WGA accuses AMPTP of trying ‘not to bargain, but to jam us’ as US writers strike continues

(CC: Izayah Ramos – unsplash)

The Writers Guild of America (WGA) has hit back at the latest proposals from The Alliance of Motion Picture and Television Producers (AMPTP), accusing the streamer and studio union of attempting “not to bargain, but to jam us”.

The AMPTP had earlier revealed its offer – first put forward on 11 August but only made public yesterday – to the WGA, with the studio and streamer union president Carol Lombardini describing the “comprehensive package” as meeting “the priority concerns” of writers.

The deal includes amendments to residual payments, more flexibility on writers rooms, more transparency over viewing figures and guardrails put around the use of AI.

The AMPTP added that the offer, which includes a 5% increase in year one, followed by 4% and 3.5% in years two and three, would result “in the highest wage increase for writers in 35 years.”

‘Failure to protect’

However, the WGA provided its thoughts on the proposal last night in an email to members, saying it “failed to sufficiently protect writers”.

It continued: “On Monday of this week, we received an invitation to meet with Bob Iger, Donna Langley, Ted Sarandos, David Zaslav, and Carol Lombardini.

“It was accompanied by a message that it was past time to end this strike and that the companies were finally ready to bargain a deal. We accepted that invitation and, in good faith, met tonight, in hopes that the companies were serious about getting the industry back to work.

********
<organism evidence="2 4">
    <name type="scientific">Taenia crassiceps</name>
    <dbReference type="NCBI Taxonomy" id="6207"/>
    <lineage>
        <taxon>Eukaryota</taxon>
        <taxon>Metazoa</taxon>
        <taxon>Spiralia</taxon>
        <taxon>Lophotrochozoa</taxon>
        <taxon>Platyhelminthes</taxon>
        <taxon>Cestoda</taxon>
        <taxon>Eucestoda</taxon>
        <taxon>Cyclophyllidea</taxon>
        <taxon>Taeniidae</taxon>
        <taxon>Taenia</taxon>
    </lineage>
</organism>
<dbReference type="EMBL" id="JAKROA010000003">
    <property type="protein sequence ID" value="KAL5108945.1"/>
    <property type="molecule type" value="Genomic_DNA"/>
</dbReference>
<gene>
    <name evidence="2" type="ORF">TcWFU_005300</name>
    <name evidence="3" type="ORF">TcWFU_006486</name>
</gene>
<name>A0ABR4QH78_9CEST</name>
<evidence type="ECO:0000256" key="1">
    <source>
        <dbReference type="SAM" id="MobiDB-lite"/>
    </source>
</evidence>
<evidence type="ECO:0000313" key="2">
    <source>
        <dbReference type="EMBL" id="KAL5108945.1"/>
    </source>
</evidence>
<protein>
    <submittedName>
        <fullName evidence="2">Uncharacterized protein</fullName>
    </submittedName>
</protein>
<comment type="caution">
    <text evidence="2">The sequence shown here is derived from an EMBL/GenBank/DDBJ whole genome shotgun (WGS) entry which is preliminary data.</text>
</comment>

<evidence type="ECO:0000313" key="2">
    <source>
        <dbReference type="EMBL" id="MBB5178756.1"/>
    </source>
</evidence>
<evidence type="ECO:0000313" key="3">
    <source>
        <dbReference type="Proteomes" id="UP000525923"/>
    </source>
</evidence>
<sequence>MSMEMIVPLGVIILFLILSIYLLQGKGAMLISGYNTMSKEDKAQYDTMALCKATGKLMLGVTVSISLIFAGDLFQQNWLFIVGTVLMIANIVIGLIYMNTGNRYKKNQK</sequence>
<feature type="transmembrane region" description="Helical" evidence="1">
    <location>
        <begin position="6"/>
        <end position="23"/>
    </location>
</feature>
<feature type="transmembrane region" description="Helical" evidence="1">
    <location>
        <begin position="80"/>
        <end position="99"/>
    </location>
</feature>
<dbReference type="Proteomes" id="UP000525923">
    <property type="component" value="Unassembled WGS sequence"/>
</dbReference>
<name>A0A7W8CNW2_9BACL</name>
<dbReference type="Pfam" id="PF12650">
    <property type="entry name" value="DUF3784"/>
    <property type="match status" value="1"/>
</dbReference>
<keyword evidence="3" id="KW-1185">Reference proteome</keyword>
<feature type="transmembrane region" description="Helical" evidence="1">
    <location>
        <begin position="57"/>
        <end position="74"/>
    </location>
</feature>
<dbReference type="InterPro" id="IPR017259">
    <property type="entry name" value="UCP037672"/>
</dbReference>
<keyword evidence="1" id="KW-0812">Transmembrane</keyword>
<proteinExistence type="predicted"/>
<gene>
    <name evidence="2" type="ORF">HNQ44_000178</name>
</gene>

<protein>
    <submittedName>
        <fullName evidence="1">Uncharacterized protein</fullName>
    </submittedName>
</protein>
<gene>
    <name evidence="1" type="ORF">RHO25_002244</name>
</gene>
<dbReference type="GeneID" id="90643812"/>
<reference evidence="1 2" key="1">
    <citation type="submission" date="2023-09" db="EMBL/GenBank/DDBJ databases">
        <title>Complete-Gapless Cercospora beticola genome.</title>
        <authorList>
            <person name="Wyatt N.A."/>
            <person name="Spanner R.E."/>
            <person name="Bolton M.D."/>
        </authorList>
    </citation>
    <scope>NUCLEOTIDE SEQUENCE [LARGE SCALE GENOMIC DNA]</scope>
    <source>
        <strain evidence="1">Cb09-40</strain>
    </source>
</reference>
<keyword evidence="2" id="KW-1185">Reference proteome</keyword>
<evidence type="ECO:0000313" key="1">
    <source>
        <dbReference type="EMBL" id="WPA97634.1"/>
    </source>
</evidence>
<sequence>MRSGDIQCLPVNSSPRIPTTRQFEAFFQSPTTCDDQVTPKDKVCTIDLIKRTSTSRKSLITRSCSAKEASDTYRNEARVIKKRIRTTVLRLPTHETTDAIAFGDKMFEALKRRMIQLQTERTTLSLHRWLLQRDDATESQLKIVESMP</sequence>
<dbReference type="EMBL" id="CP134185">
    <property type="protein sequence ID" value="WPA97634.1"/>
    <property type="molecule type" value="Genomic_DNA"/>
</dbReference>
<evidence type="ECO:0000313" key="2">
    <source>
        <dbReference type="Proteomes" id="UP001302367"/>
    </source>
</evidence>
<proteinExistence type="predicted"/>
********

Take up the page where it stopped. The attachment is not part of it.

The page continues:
“Instead, on the 113th day of the strike – and while SAG-AFTRA is walking the picket lines by our side – we were met with a lecture about how good their single and only counteroffer was.

The WGA added that the meeting was not one at which “to make a deal” but rather one “to get us to cave”, with reps subsequently departing the talks after 20 minutes.

“This was the companies’ plan from the beginning – not to bargain, but to jam us. It is their only strategy – to bet that we will turn on each other.”

The writers union said it would comment further today, but said the AMPTP proposal did not adequately address key concerns around writers room, AI or data transparency.

Hopes had risen that the two sides could be nearing an agreement, but the WGA had warned its members earlier this month to ignore news reports leaked from AMPTP members that a deal was likely, highlighting studio “management using the media or industry surrogates to try to influence the narrative.”

The WGA has been on strike since 2 May, with actor’s union SAG-AFTRA also halting work last month, bringing Hollywood productions to a standstill.

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